Part 2 of the book, "Indian Buddhism Through a Chinese Lens," focuses on "Dharmarakṣa’s Translation of the Rāṣṭrapālaparipṛcchā-sūtra" into Chinese. Chapter 5 is devoted to "The Role of Translation in Reconstructing the Early Mahāyāna" and starts with the section "Translation in the Indian Context." In sum, the two Indian Buddhist groups that have received the most scholarly attention, the Theravāda and the Mahāyāna, are ironically probably among the least influential for most of the history of Indian Buddhism. Texts of other schools are mostly preserved in Chinese and Tibetan translations. In the case of early Mahāyāna, the earliest available versions are Chinese translations. Comparisons between these texts and newer sources in Indic languages reveal examples of amendments made by a later orthodoxy. In "Translation in the Chinese Context," the author provides us with a general picture of the difficult circumstances under which the first translations of Indic Buddhist texts into Chinese took place. In-depth analyses of Chinese translations can generate data on the history of formation of the Indic text. In the present Chinese canon, we have a large corpus of very early translations made by Dharmarakṣa, the translator who also produced the earliest Chinese translation of the Rāṣṭrapāla. Daniel Boucher is certainly one of the leading specialists on Dharmarakṣa worldwide, and the present work shows the great value of such studies. The next section provides insight into "The Translation Process" during Dharmarakṣa’s lifetime. Colophons to a certain number of texts translated by Dharmarakṣa have come down to us in the Chinese catalogues. Although there is no colophon to the Rāṣṭrapāla, we have those that belong to the Suvikrāntacintidevaputraparipṛcchā, the Yogācārabhūmi-sūtra, and the Lotus, all texts translated by Dharmarakṣa. The colophons to these scriptures are presented in full translation. The author further provides two examples of errors found in Dharmarakṣa’s translation of the Rāṣṭrapāla that point toward an Indic original in kharoṣṭhī script, one of the causes for a certain number of misinterpretations.
Chapter 6 deals with "Mistranslation and Missed Translation" and is divided into two sections. "Dharmarakṣa’s Source Text and the 'Gāndhārī Hypothesis'" discusses, by means of various text samples, the high probability that the script of Dharmarakṣa’s manuscript was kharoṣṭhī. Dharmarakṣa’s Indic text of the Rāṣṭrapāla almost certainly came from Greater Gandhāra, but the exact language, i.e., its regional characteristics and its degree of Sanskritization, cannot be defined yet. Dharmarakṣa’s version is shorter than the other versions and it lacks certain passages, such as eulogies (in prose and verses), jātaka allusions, and reproaches of corrupt monks. In "Dharmarakṣa’s Translation and the Evolution of the Indic Text," the author suggests that if we take the information given in the various source materials at face value, we will find that the forest dwelling monks, for whom the Rāṣṭrapāla represented an important scriptural source, were probably confronted with an increasingly hostile environment between the third and sixth centuries CE.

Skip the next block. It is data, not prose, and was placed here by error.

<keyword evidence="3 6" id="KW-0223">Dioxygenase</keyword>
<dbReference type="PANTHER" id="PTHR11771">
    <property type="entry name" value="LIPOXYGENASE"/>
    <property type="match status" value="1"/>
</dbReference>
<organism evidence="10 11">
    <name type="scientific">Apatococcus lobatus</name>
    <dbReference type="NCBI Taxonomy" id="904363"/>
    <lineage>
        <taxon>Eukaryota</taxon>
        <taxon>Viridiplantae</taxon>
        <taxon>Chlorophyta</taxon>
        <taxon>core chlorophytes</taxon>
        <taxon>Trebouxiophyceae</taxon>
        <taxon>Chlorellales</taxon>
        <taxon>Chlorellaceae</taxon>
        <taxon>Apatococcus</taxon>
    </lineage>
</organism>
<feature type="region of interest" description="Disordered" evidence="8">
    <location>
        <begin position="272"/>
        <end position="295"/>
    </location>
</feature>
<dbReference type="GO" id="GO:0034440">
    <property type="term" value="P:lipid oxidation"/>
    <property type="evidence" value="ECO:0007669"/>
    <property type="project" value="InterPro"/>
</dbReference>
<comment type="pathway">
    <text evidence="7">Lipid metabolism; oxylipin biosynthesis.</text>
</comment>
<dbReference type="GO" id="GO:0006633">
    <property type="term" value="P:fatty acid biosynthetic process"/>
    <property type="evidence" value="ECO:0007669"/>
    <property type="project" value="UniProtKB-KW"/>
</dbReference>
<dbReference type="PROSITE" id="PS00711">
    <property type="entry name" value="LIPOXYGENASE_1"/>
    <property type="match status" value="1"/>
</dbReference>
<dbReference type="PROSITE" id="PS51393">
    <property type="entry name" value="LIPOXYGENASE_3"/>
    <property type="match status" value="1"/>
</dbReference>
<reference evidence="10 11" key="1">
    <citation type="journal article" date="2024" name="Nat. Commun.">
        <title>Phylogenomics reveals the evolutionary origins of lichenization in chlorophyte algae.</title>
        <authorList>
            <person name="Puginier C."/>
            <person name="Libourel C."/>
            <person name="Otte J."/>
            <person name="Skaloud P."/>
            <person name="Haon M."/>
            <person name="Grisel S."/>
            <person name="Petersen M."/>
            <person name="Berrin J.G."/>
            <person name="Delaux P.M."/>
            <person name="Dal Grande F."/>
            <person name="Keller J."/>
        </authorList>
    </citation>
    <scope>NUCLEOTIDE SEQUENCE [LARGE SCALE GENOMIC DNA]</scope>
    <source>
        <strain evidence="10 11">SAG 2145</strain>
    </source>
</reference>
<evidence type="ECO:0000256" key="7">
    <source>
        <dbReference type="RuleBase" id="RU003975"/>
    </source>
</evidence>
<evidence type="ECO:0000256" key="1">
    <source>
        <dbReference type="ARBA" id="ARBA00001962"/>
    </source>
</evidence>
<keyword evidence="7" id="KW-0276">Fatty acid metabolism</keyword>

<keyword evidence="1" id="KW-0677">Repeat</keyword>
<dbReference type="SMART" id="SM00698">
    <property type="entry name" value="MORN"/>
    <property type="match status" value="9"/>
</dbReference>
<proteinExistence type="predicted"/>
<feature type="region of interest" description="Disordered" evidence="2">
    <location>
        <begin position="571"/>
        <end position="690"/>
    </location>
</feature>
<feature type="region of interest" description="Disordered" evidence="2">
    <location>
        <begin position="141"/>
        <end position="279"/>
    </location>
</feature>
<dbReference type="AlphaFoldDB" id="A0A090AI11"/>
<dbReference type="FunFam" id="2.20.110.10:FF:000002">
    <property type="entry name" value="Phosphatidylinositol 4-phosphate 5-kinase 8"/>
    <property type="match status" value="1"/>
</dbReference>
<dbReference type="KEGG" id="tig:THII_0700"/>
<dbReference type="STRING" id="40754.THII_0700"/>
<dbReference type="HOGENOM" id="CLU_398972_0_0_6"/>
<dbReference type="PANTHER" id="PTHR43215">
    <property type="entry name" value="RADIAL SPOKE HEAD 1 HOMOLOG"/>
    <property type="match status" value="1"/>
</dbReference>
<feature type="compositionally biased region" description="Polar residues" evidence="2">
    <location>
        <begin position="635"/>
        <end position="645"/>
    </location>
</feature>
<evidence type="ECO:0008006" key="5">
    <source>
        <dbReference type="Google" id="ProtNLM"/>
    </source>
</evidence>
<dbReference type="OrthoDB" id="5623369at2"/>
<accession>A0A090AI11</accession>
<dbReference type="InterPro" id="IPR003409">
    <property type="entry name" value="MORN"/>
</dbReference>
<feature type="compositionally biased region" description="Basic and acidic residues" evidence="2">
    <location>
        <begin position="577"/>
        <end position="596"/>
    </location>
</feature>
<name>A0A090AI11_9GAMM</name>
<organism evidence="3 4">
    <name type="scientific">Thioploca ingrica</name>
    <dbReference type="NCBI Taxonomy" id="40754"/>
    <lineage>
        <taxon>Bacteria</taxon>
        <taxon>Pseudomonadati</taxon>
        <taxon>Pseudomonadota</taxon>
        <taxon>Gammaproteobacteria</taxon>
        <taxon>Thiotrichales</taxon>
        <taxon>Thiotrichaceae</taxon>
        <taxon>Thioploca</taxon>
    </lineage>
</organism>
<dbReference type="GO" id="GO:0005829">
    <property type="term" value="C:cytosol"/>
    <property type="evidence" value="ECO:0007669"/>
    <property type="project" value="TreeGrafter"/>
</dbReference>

Part 3 contains an excellent annotated translation of the Rāṣṭrapāla in an easily readable but nevertheless refined language. Those passages that correspond to Dharmarakṣa’s version have been differentiated by bold type. The footnotes appended to the translation include a detailed critical apparatus. A large bibliography and an index complete this exemplary work. I hope that it will inspire and encourage young scholars engaged in the field of Mahāyāna studies to focus increasingly on Chinese translations and to acquire the necessary language skills at an early stage of their academic path. Boucher’s work represents the most up-to-date state of research on the Rāṣṭrapāla and is a contribution of high relevance to the ongoing study of the emergence of Mahāyāna trends among groups of monks practicing forest asceticism as bodhisattvas.
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Elsa Legittimo. Review of Boucher, Daniel, Bodhisattvas of the Forest and the Formation of the Mahāyāna: A Study and Translation of the Rāṣṭrapālaparipṛcchā-sūtra.
H-Buddhism, H-Net Reviews.